Connelly: Let's get the business out of the way. What's Finger Lickin' Fifteen, the new Stephanie Plum novel, all about and what brought you to the story?

Evanovich: I wanted to do a book that featured Stephanie's wheelman, Lula. Lula is one of my favorite characters because she's pulled herself up from hard times and now is just more of everything. Fifteen opens with Lula witnessing a crime, and it all gets complicated after that. We're talking about barbecue gone bad, cross-dressing firemen, dancing hot dogs, etc.

Connelly: You strike me as an author who is involved in every aspect of the publishing of her work. But the output—at least two solid novels a year—suggests otherwise, that you delegate all over the place so that you can focus on writing high-quality stuff. So which is it? (And if your answer is that you do indeed delegate, how the heck do you learn to do that?)

Evanovich: You reach a point in your career where the business side threatens to eclipse writing time and you either delegate or power back. I delegate everything but the writing. My daughter and her staff manage the website, the fan mail, the book tour, the author publicity and marketing. My son is my agent and finance officer and chief problem solver. When no one else can solve the problem it gets dumped on my son's desk! I oversee all aspects, but I've had to learn not to micro-manage.

Connelly: We have an author friend in common— Robert Crais—who has steadfastly refused to sell or option his series character Elvis Cole to Hollywood. On the other hand, I've flogged Harry Bosch up and down the studio strip. (Interestingly enough, to the same effect—no movies made!) Where do you stand with Stephanie and will we ever see her on the big or small screen?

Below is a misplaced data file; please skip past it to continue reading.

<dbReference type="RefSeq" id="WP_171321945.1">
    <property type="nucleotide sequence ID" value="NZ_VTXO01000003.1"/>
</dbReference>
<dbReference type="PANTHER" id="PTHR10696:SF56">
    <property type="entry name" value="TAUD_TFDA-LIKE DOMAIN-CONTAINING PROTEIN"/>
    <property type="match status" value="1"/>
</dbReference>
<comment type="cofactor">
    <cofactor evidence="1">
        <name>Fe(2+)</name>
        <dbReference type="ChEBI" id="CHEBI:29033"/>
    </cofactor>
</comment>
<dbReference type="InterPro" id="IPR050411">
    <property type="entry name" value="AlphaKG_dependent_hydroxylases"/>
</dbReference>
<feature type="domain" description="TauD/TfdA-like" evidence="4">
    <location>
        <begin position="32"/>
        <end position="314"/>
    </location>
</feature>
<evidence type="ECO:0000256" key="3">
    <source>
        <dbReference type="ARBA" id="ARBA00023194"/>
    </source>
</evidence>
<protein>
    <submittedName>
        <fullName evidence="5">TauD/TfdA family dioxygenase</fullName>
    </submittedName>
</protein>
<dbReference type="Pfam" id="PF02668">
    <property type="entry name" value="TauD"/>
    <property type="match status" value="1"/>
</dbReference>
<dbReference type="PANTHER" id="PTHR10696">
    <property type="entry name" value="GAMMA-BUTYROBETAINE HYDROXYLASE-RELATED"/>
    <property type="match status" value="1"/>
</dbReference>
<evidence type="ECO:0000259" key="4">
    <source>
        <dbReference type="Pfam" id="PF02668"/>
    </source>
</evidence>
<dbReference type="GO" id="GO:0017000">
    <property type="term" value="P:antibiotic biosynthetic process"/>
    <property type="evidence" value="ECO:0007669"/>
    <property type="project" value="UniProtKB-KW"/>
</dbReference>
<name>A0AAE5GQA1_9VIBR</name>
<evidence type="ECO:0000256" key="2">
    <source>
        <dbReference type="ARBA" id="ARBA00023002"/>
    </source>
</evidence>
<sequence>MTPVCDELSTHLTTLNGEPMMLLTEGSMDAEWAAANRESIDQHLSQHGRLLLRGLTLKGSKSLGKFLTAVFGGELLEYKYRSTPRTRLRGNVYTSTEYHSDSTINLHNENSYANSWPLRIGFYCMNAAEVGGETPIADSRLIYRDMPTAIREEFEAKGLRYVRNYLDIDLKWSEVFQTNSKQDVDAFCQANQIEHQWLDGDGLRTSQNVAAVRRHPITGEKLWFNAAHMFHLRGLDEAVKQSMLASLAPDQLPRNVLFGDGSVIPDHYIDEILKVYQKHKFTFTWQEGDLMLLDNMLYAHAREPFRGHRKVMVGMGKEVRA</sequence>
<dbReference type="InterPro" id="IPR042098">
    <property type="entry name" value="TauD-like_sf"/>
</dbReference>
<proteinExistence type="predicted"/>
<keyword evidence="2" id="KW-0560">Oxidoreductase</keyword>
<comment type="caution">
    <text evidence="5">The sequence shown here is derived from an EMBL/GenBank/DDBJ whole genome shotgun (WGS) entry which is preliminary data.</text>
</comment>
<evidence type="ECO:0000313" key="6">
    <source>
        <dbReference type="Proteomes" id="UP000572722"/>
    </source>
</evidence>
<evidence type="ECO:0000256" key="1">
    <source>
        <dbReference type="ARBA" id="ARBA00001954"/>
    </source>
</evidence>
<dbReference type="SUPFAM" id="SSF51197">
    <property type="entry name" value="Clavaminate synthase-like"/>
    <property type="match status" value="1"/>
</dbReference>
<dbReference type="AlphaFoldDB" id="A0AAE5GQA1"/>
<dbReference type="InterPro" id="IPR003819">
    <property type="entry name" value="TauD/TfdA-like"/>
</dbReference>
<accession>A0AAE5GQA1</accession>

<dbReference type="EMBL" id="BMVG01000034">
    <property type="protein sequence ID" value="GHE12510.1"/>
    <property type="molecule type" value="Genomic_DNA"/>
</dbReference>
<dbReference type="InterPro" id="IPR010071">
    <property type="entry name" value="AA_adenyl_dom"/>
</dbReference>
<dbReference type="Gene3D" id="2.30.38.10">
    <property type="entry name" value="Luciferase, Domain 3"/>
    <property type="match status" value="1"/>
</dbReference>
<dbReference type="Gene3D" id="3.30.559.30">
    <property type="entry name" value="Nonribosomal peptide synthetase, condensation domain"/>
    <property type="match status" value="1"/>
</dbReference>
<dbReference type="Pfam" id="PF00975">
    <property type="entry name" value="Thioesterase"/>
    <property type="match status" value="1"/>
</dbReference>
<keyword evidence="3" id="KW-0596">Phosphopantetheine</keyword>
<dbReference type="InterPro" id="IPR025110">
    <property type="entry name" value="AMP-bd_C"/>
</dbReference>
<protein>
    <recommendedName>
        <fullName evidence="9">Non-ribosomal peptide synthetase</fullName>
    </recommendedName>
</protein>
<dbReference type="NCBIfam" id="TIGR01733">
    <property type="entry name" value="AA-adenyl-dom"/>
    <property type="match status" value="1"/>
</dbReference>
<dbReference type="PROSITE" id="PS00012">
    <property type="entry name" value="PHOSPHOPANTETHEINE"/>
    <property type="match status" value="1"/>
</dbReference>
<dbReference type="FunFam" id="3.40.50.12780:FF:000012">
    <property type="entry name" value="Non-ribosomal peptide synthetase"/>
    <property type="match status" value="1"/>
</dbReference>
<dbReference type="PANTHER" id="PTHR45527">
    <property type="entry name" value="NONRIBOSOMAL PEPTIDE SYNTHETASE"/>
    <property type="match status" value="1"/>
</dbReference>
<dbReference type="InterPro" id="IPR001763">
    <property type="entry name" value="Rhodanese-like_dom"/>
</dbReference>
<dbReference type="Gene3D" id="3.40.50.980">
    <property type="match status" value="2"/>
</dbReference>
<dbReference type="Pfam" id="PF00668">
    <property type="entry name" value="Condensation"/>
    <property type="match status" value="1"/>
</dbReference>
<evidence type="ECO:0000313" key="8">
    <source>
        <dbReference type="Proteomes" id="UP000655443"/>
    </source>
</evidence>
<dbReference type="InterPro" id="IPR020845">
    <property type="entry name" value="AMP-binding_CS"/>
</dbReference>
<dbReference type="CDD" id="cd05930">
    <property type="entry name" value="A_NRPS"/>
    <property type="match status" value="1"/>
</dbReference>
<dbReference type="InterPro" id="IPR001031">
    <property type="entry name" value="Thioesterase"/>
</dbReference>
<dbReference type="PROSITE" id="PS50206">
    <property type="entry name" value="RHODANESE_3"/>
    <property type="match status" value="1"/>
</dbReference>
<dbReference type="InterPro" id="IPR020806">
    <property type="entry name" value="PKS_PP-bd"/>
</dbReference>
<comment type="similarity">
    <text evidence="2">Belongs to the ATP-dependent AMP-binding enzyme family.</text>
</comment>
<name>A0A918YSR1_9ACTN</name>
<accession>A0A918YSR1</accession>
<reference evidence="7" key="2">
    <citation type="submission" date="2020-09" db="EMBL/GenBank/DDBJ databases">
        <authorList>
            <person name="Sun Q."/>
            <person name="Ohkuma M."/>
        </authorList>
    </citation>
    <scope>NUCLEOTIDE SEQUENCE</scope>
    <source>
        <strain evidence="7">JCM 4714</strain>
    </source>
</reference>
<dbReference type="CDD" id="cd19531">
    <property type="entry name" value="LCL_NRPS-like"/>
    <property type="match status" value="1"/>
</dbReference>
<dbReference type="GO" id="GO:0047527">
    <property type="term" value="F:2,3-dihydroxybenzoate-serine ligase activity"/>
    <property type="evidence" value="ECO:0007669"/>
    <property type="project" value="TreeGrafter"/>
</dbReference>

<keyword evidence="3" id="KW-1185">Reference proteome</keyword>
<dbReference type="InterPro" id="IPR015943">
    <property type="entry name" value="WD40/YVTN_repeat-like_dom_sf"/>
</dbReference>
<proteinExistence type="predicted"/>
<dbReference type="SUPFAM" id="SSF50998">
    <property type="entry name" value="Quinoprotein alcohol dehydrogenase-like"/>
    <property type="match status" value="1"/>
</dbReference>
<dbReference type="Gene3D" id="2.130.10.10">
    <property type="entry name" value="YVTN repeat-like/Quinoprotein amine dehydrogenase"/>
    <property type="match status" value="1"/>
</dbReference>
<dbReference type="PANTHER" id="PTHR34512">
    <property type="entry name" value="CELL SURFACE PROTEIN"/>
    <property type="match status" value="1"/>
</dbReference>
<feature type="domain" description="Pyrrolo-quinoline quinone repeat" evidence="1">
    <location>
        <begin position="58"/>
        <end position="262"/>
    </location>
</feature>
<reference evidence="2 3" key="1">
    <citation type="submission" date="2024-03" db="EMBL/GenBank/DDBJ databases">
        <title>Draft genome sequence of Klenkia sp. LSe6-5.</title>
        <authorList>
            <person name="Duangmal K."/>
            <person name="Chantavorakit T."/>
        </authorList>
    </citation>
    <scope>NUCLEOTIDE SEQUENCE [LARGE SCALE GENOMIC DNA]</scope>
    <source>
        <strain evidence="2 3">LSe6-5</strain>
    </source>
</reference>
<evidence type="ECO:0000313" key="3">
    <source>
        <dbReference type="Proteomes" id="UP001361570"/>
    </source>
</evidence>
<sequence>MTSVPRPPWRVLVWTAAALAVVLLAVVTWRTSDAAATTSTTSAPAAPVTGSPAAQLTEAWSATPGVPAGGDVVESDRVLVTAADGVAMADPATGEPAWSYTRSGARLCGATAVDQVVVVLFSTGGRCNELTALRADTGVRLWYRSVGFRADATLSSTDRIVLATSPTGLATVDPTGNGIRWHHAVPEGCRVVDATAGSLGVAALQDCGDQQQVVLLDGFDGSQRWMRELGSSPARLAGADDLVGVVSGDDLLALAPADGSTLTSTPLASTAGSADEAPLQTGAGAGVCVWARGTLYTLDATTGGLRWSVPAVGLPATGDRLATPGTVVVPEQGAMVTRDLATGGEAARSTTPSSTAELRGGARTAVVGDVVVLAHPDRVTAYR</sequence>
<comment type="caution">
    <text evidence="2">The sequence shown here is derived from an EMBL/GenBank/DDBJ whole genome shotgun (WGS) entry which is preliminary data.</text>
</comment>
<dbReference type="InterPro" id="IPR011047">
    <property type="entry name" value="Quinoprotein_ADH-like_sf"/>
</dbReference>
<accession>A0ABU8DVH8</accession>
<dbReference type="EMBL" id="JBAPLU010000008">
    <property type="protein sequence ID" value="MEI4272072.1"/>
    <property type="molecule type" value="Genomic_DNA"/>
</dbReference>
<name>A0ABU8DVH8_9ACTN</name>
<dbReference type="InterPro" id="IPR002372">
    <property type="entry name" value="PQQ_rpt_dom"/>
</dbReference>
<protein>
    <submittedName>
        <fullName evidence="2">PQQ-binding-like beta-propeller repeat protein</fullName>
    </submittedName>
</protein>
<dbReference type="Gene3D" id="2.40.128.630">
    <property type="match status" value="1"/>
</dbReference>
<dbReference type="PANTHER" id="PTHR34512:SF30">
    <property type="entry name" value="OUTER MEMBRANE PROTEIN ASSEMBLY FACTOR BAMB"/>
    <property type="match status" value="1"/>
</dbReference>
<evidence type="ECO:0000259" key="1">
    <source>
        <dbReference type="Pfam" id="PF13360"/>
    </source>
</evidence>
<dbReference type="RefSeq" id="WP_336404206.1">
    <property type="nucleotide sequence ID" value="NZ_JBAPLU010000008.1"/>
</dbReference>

Evanovich: Jeez Louise, I wish I knew the answer to this one. TriStar owns the Plum franchise with Wendy Finerman attached as producer, and Wendy has been trying to get this sucker off the ground for fifteen years. Probably somewhere in the vicinity of three million people read each of my Plum books, but for whatever reason, TriStar has yet to greenlight the project.

Connelly: Speaking of that L.A. business, do you remember when we first met? Since you conveniently put numbers in your titles, it is easy for me to remember that it was fourteen years ago in L.A. I bet you don't remember the name of the restaurant, which sadly is no longer there. But, luckily, we're still here and my memory of that lunch is important to me because at the time we had probably sold a hundred books between us (not counting romance novels).

Evanovich: What I remember is that what I consider to be my graduating class (you, Crais, and Jan Burke) would get together at all the mystery conferences, and you would be our fearless leader!

Connelly: Did you know that in my most recent novel a very bad man plans to use a Janet Evanovich novel to get close to an unsuspecting, potential victim? It's scary stuff—the plan, not the Evanovich novel. Have you reached a stage where your work is part of the terrain and gets these sorts of little nods here and there?

Evanovich: Every now and then my name or one of my character names pops up and it's usually in the work of a friend. I think it's fun and I always reciprocate...so live in fear.
Hot Stuff
Janet Evanovich, Leanne BanksDear Reader,

If you like hot men, hot action and hot attraction you’re going to love this HOT new series! HOT STUFF introduces Cate Madigan, a Boston native from a large and crazy Irish family. Cate has far too much going on to get involved in extracurricular activities, like men and marriage. She spends all day in school, earning her teaching degree, and all night working as a bartender in Boston’s South End. Ex-cop Kellen McBride has decided to make Cate’s bar his nightly haunt. He likes Cate’s sassy Irish spirit and wild red hair. He also has an ulterior motive for getting close to her. Cate has sworn off all things romantic, but when she comes home to a ransacked apartment, a roommate who has flown the coop, and a sleeping bullmastiff named Beast, Cate has no choice but to ask Kellen for help. Can Kate resist the charming Kellen McBride while keeping herself out of danger? Or will Kellen turn up the heat on Cate and everything in her life?